The Washington Nationals' 23-year-old third baseman, Anthony Rendon, was impressive at the plate this afternoon, going 4 for 5 with a solo home run in the first, three singles and three runs scored in the Nats' 10-2 win over the Texas Rangers.
But it was Rendon's Web Gem-worthy backhand stab and throw in the top of the second that reporters and Nationals' skipper Matt Williams were still talking about after the game.
Rangers' slugger Adrian Beltre tore into a 1-1 fastball from Doug Fister and sent a sharp grounder screaming toward third, but Rendon backhanded it as he slid across the third base line, then popped up to fire an off-balance throw across the diamond in plenty of time to beat Beltre to first.
"It's hard," Williams said. "Because all of his momentum is taking him to the outfield. He's got great arm strength, so that helps. It was right on the money. I think the more he plays over there, the more comfortable he gets, the more accurate his throws become. So all of that helps. But that's a great play."
• WATCH: Anthony Rendon robs Adrian Beltre:
The degree of difficulty impressed Williams, a four-time Gold Glove winner during his playing days, who knows a little something about playing the so-called "hot corner" in the majors.
"That's probably the most difficult one over there," Williams said. "It's the high chopper that you can't come get that you have to give on and he goes down to his knees to stop himself and turn and throw, it's difficult. Because there's no momentum involved. But his arm strength can more than make up for that."
Rendon is settling in at third base after taking over there when Ryan Zimmerman went down with a fractured thumb in early April. Rendon was, of course, drafted as a third baseman out of Rice, with Nats' GM Mike Rizzo saying at the time that the Nationals viewed him as a Gold Glove-caliber defender at third, but the opening was at second when they called Rendon up to stay last season, and he started the year there before the injury to the incumbent third baseman.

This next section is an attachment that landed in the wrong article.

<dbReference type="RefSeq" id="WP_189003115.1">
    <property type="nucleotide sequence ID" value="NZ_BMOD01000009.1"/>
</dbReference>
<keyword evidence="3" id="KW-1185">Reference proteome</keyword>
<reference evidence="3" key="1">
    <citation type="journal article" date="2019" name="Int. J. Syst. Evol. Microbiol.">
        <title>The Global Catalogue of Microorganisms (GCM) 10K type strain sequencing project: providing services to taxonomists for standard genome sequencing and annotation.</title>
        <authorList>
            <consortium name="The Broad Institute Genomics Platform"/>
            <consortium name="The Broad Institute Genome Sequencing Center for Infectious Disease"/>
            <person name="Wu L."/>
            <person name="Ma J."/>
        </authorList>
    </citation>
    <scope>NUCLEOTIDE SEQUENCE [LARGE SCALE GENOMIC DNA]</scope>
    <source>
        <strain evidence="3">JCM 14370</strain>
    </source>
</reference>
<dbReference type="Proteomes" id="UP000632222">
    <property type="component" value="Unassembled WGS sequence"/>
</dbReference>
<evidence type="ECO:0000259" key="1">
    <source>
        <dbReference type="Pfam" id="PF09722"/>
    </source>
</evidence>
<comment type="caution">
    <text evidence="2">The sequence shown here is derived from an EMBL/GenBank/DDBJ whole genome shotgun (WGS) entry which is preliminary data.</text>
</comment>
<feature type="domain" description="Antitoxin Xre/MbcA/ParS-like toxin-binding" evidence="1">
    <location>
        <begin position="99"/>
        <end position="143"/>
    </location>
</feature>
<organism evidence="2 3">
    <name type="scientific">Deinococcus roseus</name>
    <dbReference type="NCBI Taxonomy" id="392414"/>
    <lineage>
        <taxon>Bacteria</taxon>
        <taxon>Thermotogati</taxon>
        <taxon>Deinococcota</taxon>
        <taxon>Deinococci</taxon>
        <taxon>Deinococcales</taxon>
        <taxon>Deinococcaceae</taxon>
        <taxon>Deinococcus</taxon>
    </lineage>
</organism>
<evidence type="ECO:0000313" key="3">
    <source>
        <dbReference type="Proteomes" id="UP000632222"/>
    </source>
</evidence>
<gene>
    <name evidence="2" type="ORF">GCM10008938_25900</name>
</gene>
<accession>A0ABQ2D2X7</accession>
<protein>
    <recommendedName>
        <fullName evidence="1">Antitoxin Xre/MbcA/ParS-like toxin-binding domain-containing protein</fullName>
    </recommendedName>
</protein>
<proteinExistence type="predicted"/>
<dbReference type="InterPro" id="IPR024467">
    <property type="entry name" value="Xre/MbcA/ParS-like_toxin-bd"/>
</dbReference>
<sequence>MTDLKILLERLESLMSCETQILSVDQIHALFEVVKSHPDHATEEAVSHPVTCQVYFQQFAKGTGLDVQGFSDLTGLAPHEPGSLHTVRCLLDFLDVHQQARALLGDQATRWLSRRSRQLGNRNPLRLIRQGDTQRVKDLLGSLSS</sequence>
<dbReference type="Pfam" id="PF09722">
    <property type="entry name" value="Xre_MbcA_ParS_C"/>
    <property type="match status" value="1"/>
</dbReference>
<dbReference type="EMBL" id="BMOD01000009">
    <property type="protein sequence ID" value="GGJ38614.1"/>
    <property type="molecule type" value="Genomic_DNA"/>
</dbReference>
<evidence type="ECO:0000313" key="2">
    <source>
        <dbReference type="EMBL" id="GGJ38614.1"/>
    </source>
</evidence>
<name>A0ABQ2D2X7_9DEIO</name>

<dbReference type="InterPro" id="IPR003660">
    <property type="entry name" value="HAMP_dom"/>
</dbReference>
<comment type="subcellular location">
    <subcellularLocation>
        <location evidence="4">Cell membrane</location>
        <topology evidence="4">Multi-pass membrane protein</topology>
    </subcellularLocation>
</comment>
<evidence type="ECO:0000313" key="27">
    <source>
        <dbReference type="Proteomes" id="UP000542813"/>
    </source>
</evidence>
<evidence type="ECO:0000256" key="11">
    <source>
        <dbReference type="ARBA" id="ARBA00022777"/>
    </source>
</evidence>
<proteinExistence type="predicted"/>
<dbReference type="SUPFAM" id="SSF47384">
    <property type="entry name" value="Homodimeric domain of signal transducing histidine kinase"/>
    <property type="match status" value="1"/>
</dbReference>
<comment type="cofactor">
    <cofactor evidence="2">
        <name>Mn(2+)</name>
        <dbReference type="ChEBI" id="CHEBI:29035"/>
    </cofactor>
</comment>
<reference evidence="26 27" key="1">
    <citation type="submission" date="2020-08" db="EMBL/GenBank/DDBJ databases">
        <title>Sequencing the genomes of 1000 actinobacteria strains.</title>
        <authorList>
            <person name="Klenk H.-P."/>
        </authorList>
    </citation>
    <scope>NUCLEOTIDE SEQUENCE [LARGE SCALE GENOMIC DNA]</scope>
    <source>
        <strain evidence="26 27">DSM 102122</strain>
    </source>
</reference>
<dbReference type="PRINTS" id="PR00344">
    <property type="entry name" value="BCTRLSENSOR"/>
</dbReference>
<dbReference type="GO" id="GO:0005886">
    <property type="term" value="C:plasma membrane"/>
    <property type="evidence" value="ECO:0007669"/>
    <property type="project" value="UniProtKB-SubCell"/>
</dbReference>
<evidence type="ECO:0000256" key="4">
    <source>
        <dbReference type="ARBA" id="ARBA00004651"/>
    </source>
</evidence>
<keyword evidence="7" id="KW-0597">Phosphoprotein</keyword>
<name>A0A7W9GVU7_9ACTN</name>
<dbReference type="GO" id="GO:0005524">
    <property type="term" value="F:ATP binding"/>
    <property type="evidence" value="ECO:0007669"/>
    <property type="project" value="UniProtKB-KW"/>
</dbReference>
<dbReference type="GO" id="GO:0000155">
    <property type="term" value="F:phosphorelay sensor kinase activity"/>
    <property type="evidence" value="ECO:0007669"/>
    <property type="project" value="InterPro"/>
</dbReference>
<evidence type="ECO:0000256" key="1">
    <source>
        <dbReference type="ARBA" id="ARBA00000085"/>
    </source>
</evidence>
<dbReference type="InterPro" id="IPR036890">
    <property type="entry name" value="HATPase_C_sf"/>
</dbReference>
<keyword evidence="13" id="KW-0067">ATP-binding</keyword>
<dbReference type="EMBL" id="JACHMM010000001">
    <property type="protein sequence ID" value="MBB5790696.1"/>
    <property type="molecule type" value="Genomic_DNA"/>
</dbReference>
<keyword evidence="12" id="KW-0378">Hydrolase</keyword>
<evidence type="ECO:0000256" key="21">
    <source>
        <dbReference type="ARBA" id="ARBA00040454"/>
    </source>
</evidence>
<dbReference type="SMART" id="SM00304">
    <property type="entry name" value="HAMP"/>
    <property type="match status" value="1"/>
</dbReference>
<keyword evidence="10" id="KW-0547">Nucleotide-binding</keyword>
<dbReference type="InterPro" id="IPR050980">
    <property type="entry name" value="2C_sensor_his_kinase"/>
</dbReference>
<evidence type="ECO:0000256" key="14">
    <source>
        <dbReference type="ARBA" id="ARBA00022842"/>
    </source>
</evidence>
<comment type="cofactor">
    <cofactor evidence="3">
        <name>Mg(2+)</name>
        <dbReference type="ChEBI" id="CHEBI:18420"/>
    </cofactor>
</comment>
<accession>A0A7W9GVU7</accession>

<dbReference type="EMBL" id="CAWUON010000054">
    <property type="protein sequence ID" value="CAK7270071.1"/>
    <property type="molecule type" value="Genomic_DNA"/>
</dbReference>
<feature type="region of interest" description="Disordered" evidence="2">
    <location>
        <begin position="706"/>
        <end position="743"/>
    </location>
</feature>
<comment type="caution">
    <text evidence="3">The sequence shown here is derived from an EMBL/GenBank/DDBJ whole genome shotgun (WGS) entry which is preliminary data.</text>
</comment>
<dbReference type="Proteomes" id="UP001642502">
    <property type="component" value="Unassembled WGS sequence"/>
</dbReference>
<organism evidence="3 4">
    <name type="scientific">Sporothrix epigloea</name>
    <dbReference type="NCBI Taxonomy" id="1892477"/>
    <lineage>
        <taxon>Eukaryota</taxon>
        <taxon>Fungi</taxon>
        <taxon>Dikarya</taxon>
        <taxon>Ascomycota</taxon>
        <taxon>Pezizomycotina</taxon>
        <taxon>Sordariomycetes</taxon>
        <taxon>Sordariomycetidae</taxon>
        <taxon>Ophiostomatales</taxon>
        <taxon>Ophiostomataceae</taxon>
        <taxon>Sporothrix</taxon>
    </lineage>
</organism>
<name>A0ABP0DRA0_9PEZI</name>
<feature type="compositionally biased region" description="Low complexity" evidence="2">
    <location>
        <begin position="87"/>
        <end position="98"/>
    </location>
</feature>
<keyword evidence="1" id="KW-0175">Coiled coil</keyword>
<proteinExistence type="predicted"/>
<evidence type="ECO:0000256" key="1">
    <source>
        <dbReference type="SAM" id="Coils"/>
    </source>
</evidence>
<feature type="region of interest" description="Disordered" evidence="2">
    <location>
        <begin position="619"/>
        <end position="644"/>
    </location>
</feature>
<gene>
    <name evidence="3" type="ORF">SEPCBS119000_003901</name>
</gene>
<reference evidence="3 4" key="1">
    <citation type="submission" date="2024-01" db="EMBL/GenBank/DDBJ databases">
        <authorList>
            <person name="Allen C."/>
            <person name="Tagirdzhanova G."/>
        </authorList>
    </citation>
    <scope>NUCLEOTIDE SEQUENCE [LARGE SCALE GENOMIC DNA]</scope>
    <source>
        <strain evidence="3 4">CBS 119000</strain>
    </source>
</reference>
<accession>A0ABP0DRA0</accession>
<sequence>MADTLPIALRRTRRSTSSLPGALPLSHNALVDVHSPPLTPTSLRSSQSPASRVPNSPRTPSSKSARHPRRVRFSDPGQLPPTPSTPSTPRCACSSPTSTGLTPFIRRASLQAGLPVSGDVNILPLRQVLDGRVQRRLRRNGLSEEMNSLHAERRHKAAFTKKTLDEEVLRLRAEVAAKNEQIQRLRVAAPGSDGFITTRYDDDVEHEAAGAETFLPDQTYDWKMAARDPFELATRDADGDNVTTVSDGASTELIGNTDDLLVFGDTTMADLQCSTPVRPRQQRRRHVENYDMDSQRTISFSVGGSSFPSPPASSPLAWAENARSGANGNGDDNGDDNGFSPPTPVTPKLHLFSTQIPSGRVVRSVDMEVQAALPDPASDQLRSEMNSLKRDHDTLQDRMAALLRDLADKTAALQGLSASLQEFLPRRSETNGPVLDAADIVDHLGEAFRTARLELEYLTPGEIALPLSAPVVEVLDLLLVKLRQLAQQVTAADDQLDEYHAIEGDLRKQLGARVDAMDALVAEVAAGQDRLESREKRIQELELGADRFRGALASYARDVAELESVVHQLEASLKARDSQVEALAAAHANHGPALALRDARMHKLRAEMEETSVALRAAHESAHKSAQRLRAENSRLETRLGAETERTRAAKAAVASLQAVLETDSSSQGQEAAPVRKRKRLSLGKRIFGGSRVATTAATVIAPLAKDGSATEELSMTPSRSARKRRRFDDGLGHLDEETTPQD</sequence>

The way he's adjusted to the position changes early in his professional career has impressed his manager as well.
"He can be good," Williams explained. "He's still learning. He's still becoming accustomed to the position. You have to understand where Anthony has been, right? In college he didn't play a lot defensively because he had a [shoulder] issue. Then he had an ankle injury, and then he comes to the big leagues and he plays second base. So he hasn't been over there a lot. Everybody says that's kind of his natural position, but nonetheless, he hasn't been there. So he's still learning it. But he's making great strides."
Rendon fell to the Nationals with the sixth overall pick in 2011 in part because he was limited to DH duties by the shoulder injury in his final season at Rice, but he still managed to put up a .327/.520/.523 line with 20 doubles and six home runs over 63 games in his third year with the Owls.
He was just two games into his pro career when he suffered his third serious ankle injury in three years, however, costing him significant time at a critical point in his development.
Rendon returned to the field late in the 2012 season, and made his debut early last season before coming up for good in June.
After struggling at the plate throughout most of the last month, he's started to turn it around at the plate again.
With four hits this afternoon, the second-year major leaguer has a .268/.323/.441 line with 11 doubles, four triples and six home runs in 53 games and 236 plate appearances.